The State Fair grandstand show featured energetic classics and an awesome eight-minute drum solo by Neil Peart.
Love them or hate them, you've got to give Rush credit: While they may be the most polarizing band of all time among rock fans, the Canadian power trio has been a model of music-business integrity, doing pretty much whatever they've wanted for 36 years -- trendiness or hipness be damned.
It was in that spirit that one of the biggest cult rock acts ever played to 13,248 of the faithful at a sold-out State Fair grandstand Friday, for one of the highest-ticket concerts ever at the fair. Over three-plus hours, the trio of 57-year-olds (with guitarist Alex Lifeson celebrating his birthday alongside bassist-vocalist Geddy Lee and drummer-lyricist Neil Peart) showed that the decades had done little to dull their sense of purpose.
The theme of the tour was time travel, which meant a clever Jules Verne-influenced production and the band taking a whirlwind tour through its entire career, with a first set heavy on anthemic if less distinctive 1990s and 2000s material. Opening with the band's 1980 classic-rock staple, "The Spirit of Radio," Lee seemed to have lost some of the edge to his famous high wail, but later he hit every note on the stratospheric bridge of "Freewill."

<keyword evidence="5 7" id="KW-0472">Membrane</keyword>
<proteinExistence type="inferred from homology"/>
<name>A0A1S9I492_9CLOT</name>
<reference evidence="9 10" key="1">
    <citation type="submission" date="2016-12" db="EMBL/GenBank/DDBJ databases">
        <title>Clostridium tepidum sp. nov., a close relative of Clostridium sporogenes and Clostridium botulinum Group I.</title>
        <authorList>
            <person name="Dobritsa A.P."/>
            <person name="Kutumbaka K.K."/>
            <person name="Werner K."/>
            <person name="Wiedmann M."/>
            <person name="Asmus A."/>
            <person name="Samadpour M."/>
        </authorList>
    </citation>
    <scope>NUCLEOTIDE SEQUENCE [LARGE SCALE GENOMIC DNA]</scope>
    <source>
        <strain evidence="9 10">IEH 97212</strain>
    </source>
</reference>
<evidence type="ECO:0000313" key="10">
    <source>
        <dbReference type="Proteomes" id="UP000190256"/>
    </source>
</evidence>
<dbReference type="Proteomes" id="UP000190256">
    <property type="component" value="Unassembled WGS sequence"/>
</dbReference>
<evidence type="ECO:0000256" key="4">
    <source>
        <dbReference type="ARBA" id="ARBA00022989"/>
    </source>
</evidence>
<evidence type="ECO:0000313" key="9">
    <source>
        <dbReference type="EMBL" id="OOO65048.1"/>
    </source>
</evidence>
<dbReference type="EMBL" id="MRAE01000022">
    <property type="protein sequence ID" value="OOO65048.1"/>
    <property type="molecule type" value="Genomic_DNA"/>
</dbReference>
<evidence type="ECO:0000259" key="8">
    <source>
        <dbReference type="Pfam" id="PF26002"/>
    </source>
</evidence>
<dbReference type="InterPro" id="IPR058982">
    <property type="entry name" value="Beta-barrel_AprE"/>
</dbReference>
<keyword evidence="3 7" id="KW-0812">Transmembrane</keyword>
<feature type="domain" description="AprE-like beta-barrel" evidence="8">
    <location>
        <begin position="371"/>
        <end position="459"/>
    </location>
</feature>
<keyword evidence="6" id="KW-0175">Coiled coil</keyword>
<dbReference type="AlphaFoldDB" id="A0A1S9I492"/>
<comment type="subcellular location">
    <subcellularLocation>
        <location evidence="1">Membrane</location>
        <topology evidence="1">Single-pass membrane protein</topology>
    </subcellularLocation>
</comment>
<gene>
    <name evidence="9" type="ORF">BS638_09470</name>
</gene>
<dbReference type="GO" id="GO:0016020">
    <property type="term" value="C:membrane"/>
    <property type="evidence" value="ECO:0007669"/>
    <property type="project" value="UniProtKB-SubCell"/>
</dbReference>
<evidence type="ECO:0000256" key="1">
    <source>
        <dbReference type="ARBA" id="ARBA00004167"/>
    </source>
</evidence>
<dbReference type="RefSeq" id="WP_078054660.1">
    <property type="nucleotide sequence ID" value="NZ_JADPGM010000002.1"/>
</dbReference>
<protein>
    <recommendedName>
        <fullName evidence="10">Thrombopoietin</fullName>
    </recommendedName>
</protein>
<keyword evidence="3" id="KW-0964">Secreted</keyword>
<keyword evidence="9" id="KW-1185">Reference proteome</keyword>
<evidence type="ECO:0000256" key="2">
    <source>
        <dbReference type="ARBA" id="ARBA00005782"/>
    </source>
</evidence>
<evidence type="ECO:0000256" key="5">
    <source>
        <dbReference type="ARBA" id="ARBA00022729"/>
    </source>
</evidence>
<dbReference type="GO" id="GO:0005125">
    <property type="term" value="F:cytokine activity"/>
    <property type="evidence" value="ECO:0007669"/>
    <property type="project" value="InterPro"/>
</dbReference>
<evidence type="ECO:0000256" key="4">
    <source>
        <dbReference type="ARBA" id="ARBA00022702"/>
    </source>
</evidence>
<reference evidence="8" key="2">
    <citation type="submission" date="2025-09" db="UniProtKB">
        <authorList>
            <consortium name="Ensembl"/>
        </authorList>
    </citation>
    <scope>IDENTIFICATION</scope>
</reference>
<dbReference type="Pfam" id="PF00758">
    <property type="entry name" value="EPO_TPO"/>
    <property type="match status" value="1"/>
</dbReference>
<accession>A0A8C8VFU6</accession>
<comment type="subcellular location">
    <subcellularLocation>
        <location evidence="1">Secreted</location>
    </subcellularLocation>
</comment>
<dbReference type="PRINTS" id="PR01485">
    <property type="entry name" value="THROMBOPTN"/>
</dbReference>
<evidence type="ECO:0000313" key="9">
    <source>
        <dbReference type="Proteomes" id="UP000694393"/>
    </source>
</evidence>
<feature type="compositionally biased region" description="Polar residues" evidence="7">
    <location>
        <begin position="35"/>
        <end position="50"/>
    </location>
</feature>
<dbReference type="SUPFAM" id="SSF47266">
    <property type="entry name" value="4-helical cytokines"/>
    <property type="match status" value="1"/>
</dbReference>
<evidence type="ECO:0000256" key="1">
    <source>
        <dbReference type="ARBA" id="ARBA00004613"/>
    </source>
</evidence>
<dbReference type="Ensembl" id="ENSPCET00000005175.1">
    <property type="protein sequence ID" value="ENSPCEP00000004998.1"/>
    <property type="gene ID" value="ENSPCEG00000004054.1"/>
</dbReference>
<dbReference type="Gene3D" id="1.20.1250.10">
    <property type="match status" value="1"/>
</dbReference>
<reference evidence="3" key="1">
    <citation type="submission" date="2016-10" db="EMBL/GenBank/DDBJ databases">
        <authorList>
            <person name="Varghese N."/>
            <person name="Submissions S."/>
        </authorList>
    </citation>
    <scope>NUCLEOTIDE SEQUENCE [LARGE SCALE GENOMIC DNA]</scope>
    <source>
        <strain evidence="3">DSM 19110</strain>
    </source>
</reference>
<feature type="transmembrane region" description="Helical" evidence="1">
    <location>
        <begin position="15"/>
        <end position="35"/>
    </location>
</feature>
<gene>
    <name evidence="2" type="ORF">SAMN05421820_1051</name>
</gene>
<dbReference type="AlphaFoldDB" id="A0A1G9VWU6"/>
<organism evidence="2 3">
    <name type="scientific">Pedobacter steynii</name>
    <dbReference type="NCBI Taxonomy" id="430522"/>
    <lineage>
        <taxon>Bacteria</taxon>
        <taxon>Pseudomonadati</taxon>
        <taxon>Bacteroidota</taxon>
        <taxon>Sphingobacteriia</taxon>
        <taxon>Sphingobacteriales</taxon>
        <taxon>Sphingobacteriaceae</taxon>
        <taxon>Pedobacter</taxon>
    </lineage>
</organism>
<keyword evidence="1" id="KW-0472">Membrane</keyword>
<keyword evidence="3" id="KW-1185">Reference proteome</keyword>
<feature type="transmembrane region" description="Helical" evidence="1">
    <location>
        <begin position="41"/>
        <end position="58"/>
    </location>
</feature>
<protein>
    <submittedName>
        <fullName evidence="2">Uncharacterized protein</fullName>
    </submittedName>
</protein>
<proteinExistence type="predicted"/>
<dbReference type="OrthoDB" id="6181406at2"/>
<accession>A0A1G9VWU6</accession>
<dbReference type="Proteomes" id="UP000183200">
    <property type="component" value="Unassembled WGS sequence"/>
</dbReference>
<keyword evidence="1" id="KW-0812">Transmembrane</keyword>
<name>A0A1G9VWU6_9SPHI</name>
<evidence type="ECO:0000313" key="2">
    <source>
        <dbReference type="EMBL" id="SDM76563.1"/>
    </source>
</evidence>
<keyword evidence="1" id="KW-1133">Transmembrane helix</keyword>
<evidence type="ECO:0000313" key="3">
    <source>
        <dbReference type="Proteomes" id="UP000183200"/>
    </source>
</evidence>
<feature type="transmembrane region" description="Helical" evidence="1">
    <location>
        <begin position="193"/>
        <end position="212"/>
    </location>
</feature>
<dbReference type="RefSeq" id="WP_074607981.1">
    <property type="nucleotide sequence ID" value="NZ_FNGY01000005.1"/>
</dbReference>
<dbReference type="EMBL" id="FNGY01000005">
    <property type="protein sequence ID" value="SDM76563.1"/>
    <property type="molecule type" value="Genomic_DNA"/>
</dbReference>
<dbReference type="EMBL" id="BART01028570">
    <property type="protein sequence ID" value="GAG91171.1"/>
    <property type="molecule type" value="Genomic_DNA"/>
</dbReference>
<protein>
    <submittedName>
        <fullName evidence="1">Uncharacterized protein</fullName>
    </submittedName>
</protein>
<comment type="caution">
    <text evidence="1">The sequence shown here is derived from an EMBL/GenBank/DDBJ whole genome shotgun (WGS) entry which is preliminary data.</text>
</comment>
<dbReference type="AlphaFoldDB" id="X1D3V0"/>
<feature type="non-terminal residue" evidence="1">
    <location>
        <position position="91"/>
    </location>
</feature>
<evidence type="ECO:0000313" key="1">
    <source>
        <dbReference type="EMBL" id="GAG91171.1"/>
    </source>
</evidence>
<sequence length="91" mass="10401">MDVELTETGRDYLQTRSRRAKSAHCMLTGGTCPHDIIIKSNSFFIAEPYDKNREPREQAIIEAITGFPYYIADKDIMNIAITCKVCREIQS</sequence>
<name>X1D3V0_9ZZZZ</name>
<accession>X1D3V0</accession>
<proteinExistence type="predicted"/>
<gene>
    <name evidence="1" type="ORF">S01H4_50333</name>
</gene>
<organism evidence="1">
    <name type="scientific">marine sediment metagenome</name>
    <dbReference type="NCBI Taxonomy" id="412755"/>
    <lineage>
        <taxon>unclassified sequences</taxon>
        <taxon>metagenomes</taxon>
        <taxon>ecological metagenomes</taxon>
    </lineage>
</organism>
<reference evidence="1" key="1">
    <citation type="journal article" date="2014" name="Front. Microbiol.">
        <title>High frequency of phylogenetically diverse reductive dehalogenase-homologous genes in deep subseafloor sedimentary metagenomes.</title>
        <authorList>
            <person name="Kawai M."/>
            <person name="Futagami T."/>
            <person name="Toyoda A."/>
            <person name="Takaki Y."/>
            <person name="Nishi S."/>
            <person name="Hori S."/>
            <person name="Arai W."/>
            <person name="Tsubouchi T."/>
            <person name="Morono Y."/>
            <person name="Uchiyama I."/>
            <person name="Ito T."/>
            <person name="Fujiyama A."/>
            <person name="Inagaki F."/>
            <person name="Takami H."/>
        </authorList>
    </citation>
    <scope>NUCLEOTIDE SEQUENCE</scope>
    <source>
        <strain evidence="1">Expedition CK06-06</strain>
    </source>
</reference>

For the second set, Rush turned the clock back to perhaps its most timeless album -- 1981's creative pinnacle "Moving Pictures" with its iconic, synthesizer-drenched FM opus "Tom Sawyer" -- performing the album in its entirety for the first time ever. It was here where the band really cut loose and seemed to be having the most fun, transforming the grandstand into a freewheeling party.
All three players were predictably virtuosic, particularly late in the evening on their 1975 sci-fi/metal/Objectivist classic "Overture," from the "2112" album. And drum god Peart dazzled with the obligatory eight-minute solo on a revolving turntable, displaying mastery of hard-rock, big-band jazz and world-music styles.
Simon Peter Groebner • 612-673-7012